“There’s a similar thing going on, where you’re trying to maximize the potential of what you’re doing. It’s an odds game,” explained McMillen. “It’s like, ‘Okay, I’ve got one bomb. I saw one tinted rock in this room. I know that there’s a high probability it will pay out a key, which would get me into the store. I’ve got 12 coins, and I know something in store costs 10.’ People don’t even think about that anymore, but that’s a very enjoyable aspect of The Binding of Isaac. And with The Legend of Bum-bo, it’s almost purely that. It’s all thinking ahead. So it really rewards you for developing an advanced strategy.”

The Legend of Bum-bo Edmund McMillen interview

Sometime during pre-production of the hobo game, a friend joked to McMillen that he could turn the project into a million-dollar endeavor by slapping the Binding of Isaac name on it. McMillen laughed, but then the gears started turning. The Isaac‘s Afterbirth expansion had just come out, and it had introduced the new character “Bumbo,” who quickly became a fan favorite. Swapping bums for Bum-bo started to feel natural, and McMillen began searching for potential connections to the world of Isaac.

Inspired by the childlike, hand-drawn introduction to The Binding of Isaac, McMillen decided that the best setting would be a prequel, one that would push that handmade aesthetic even further. When they hit on the idea of building the entire game out of digital cardboard, a light went off for both of them.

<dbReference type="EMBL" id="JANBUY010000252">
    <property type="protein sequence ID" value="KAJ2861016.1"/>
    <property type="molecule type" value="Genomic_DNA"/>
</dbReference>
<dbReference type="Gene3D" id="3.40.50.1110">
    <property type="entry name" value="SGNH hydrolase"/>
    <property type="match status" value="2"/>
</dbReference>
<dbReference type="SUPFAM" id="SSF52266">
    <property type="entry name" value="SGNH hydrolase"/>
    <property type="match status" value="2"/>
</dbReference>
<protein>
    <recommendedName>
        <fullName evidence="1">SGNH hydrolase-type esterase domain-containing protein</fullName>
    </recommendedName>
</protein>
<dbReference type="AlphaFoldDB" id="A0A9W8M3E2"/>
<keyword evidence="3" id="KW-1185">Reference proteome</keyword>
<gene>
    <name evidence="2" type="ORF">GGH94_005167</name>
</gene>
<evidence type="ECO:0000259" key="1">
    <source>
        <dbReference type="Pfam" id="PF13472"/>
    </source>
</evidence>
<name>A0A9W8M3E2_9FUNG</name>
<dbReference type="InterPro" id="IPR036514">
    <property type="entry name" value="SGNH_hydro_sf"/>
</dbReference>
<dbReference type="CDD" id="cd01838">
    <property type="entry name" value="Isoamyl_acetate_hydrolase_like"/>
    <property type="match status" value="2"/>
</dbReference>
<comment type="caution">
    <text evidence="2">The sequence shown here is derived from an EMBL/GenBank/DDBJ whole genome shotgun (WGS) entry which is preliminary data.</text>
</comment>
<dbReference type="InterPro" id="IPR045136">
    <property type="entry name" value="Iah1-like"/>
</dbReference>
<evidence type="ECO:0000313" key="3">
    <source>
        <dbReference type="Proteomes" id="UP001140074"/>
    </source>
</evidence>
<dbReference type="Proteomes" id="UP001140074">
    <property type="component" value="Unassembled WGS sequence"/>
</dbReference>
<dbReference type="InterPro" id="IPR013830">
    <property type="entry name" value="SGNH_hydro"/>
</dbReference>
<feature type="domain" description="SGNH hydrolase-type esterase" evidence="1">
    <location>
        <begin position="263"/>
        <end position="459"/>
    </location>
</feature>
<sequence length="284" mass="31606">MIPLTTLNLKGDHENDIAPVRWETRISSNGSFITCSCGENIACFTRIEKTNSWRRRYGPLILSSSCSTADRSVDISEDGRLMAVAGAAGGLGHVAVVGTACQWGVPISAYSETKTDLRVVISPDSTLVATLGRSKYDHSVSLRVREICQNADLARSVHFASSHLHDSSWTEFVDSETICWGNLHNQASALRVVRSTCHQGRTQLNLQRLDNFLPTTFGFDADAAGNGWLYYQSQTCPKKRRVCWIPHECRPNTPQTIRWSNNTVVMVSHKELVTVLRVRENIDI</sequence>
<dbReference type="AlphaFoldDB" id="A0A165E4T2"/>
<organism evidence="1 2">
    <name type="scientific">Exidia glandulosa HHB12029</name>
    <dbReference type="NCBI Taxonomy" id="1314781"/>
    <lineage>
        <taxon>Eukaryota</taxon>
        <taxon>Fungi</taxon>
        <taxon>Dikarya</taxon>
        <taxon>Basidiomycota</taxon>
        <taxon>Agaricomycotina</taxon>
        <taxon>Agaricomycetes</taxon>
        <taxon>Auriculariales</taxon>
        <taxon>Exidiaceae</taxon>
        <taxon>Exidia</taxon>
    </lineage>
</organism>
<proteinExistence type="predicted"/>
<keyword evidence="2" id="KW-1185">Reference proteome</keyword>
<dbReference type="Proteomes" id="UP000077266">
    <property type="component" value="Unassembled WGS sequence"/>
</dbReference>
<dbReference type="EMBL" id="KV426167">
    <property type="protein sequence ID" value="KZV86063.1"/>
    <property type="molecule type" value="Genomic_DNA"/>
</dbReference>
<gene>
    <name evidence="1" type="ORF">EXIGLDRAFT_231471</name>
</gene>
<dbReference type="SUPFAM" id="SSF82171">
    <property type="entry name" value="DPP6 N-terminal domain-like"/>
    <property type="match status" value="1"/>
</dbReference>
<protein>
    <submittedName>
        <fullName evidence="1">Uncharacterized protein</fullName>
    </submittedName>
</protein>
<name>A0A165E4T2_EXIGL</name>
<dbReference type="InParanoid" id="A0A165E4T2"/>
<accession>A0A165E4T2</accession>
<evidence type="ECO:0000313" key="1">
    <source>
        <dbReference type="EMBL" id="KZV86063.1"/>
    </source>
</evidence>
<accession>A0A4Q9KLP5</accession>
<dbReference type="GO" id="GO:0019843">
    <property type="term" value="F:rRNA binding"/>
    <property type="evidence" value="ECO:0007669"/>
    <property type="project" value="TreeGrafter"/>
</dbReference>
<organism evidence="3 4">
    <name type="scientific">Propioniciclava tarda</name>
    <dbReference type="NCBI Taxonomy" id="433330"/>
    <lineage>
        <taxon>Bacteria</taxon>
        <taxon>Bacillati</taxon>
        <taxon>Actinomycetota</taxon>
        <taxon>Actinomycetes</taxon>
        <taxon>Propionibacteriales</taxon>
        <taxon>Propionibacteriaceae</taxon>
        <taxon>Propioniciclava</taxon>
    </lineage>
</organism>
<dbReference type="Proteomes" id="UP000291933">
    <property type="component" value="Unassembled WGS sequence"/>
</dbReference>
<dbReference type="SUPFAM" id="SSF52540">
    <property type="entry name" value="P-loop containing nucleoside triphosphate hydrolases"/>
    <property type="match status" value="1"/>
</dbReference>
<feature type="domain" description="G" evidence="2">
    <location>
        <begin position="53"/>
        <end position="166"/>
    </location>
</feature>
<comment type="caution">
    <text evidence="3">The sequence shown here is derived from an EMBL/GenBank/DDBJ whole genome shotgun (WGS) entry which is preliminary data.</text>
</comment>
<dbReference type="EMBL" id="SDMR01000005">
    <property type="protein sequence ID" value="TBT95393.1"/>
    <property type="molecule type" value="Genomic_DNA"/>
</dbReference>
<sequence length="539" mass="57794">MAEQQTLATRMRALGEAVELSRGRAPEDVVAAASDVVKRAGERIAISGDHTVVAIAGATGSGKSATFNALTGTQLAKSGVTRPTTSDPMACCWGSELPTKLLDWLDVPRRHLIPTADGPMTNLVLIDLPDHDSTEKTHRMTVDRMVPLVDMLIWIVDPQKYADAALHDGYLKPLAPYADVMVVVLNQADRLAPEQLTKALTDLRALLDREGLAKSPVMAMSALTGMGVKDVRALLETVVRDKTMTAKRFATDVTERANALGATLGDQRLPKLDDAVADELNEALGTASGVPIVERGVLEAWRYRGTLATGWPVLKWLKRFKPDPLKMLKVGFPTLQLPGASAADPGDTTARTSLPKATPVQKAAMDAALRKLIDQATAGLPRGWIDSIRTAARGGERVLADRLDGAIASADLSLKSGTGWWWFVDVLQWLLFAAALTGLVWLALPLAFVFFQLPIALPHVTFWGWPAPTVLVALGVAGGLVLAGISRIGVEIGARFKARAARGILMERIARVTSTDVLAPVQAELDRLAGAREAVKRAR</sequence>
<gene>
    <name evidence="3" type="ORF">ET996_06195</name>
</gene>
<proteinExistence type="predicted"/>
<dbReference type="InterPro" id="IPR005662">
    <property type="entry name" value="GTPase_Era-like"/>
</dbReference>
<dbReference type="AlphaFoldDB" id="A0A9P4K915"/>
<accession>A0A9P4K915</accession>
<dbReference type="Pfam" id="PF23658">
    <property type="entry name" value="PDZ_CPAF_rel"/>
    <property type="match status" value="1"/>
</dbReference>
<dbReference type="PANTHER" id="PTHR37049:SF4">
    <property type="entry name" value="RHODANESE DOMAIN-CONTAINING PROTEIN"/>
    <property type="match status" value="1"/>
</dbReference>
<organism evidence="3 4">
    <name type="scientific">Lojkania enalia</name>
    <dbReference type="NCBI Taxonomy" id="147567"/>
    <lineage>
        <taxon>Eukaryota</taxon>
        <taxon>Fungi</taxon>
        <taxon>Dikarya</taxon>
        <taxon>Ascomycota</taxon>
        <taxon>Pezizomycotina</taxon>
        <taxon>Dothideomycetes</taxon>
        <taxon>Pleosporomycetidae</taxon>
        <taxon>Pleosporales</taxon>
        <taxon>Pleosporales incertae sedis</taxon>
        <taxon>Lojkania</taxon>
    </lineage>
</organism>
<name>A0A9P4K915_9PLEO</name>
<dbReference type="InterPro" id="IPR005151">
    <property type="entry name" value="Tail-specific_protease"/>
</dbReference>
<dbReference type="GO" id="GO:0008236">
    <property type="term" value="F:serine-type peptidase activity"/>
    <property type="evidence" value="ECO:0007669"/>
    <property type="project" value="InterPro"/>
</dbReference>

“James and I both had similar childhoods, being creative kids who didn’t have a lot of money or a lot of toys,” McMillen explained. “So we’d play with cardboard boxes, and just draw random shit, and do paper crafts. This is the purest point of our connection, me and James. Going with that cardboard aesthetic was the foundational element of the game.”

“Me and Edmund, that was our version of the action figure with kung fu grip,” Interactive confirmed. “Cardboard, bar codes, permanent marker, and paint. These substances just make me feel so sad. I just look at it and go, ‘Oh man, that’s just a childhood loss.'”

To get the look exactly right for The Legend of Bum-bo, Interactive spent hours studying cardboard, scanning samples, and testing to see how it caught the light. The pair had long conversations and experimented endlessly with wet cardboard, torn cardboard, cardboard that had been left in the sun too long, and cardboard bearing the indentations of phone numbers and other notes. Discussions sometimes got heated, because perfectly capturing this seemingly dull material was vital to achieving the visual and emotional honesty the pair wanted for the setting.

The Legend of Bum-bo James Interactive interview

“I remember distinctly me and Edmund had an argument, nearly a shouting match, about the color of thread,” Interactive said. “That stuff is important, because we’re not just making an aesthetic. I’ve seen people compare this to Paper Mario. But in Paper Mario there’s no meaning behind everything being paper, except to make you think about childhood in a generic way. To us, this was our childhood. We ripped out the side of a cardboard box, laid in it with a permanent marker, and made our own worlds. This is a complete representation of what I did as a child, down to the textures, and the feeling, and the atmosphere.”